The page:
A proposed ballot initiative aims to replace Missouri’s system for drawing state legislative districts with a model designed to have the number of seats won by each party more closely reflect its statewide vote. If election officials validate enough signatures collected by Clean Missouri, the group sponsoring the proposal, voters will have the final say Nov. 6. The stakes are high: Another round of redistricting begins after the 2020 census. More than $2 million has flowed into Clean Missouri’s coffers, including at least a quarter-of-a-million dollars that originated from the lobbying arm of billionaire George Soros’ philanthropic network. Soros’ financial support of liberal and progressive causes around the country has made him a frequent target of conservatives. That, and support from groups representing labor, teachers, abortion-rights and other left-leaning causes has led some Republicans to cast Clean Missouri as a partisan effort to help Democrats gain ground against GOP supermajorities in the House and Senate.
Clean Missouri advocates point to support they’ve received from Republicans, like former U.S. Sen. Jack Danforth and state Sen. Rob Schaaf, and argue that their plan would increase competitiveness in elections and lead to a General Assembly more representative of voters’ wishes.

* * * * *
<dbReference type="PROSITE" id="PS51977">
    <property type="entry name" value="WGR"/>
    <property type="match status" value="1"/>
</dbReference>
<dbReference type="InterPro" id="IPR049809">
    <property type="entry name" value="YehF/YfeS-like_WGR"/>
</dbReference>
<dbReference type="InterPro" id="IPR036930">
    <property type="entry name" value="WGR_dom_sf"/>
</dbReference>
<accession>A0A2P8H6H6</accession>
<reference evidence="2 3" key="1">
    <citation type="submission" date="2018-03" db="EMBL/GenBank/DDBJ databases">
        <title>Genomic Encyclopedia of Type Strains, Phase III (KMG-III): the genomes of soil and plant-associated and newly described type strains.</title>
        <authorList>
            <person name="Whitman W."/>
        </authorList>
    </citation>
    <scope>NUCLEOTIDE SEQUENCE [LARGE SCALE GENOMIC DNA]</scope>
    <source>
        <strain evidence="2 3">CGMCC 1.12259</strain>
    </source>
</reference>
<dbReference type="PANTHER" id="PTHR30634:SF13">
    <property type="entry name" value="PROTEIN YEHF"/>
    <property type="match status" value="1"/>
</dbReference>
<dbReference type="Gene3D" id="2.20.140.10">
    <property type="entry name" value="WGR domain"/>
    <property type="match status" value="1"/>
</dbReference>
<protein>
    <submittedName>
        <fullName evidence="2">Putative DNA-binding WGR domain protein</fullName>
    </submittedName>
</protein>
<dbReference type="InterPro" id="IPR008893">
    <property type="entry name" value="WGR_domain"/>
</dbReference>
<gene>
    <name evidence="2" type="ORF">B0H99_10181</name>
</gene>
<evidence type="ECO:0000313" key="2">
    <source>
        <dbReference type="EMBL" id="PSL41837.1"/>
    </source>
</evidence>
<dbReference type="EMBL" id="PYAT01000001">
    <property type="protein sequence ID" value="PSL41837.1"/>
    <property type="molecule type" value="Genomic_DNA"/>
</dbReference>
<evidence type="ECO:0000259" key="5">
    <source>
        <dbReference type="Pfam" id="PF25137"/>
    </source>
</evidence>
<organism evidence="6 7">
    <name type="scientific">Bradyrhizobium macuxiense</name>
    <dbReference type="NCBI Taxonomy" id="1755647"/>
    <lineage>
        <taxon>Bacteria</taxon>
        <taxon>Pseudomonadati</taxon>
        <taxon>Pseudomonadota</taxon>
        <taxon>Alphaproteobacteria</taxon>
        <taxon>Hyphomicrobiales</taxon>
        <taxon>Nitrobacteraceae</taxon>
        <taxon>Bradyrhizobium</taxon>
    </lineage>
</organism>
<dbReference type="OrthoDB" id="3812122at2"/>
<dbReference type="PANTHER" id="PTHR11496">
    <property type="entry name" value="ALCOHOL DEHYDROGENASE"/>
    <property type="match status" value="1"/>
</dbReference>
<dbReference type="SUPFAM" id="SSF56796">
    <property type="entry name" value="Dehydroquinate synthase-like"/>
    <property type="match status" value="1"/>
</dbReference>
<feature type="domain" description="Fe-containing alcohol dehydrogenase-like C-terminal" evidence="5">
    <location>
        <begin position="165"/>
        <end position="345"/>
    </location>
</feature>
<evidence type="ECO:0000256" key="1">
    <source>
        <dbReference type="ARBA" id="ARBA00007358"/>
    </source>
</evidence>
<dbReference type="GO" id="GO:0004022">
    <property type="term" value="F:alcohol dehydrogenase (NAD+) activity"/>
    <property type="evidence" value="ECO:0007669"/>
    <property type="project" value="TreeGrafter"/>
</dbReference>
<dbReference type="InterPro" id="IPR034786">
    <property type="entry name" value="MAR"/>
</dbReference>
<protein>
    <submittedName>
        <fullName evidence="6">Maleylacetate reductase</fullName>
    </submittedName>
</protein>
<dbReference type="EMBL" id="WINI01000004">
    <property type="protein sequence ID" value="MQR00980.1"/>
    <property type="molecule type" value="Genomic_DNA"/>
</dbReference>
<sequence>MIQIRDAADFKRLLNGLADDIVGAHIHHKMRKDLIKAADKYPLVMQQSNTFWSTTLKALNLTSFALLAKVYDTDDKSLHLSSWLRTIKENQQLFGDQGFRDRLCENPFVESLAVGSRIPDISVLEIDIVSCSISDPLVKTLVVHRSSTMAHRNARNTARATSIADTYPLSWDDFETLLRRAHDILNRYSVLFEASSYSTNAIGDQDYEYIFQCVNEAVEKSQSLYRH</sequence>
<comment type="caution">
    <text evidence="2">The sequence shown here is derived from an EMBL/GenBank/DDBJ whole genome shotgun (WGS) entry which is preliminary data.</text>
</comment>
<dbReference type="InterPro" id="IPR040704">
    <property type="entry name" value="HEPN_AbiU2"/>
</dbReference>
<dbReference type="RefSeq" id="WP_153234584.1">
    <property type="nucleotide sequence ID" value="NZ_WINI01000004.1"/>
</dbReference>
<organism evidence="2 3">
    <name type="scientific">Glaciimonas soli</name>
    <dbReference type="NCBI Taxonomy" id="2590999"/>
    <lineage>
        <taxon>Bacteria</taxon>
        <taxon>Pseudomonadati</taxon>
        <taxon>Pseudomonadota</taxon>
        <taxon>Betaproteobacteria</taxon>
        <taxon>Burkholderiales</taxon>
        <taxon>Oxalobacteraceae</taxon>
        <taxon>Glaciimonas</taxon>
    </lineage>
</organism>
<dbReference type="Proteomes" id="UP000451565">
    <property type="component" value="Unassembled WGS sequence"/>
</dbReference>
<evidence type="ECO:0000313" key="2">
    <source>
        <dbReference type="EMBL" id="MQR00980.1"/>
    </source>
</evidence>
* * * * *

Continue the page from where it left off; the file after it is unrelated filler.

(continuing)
A group called Advance Missouri formed in February in Kansas City to weigh possible legal challenges against Clean Missouri and has reported receiving more than $60,000 worth of contributions. Most of that has come from a Virginia-based organization called Fair Lines America Inc., which has spent money in Michigan to block a similar initiative.
Under the current system, two governor-appointed bipartisan committees draw legislative districts that are compact, contiguous and filled with roughly the same number of people.
Full Article: Missouri groups clash over proposed redistricting plan.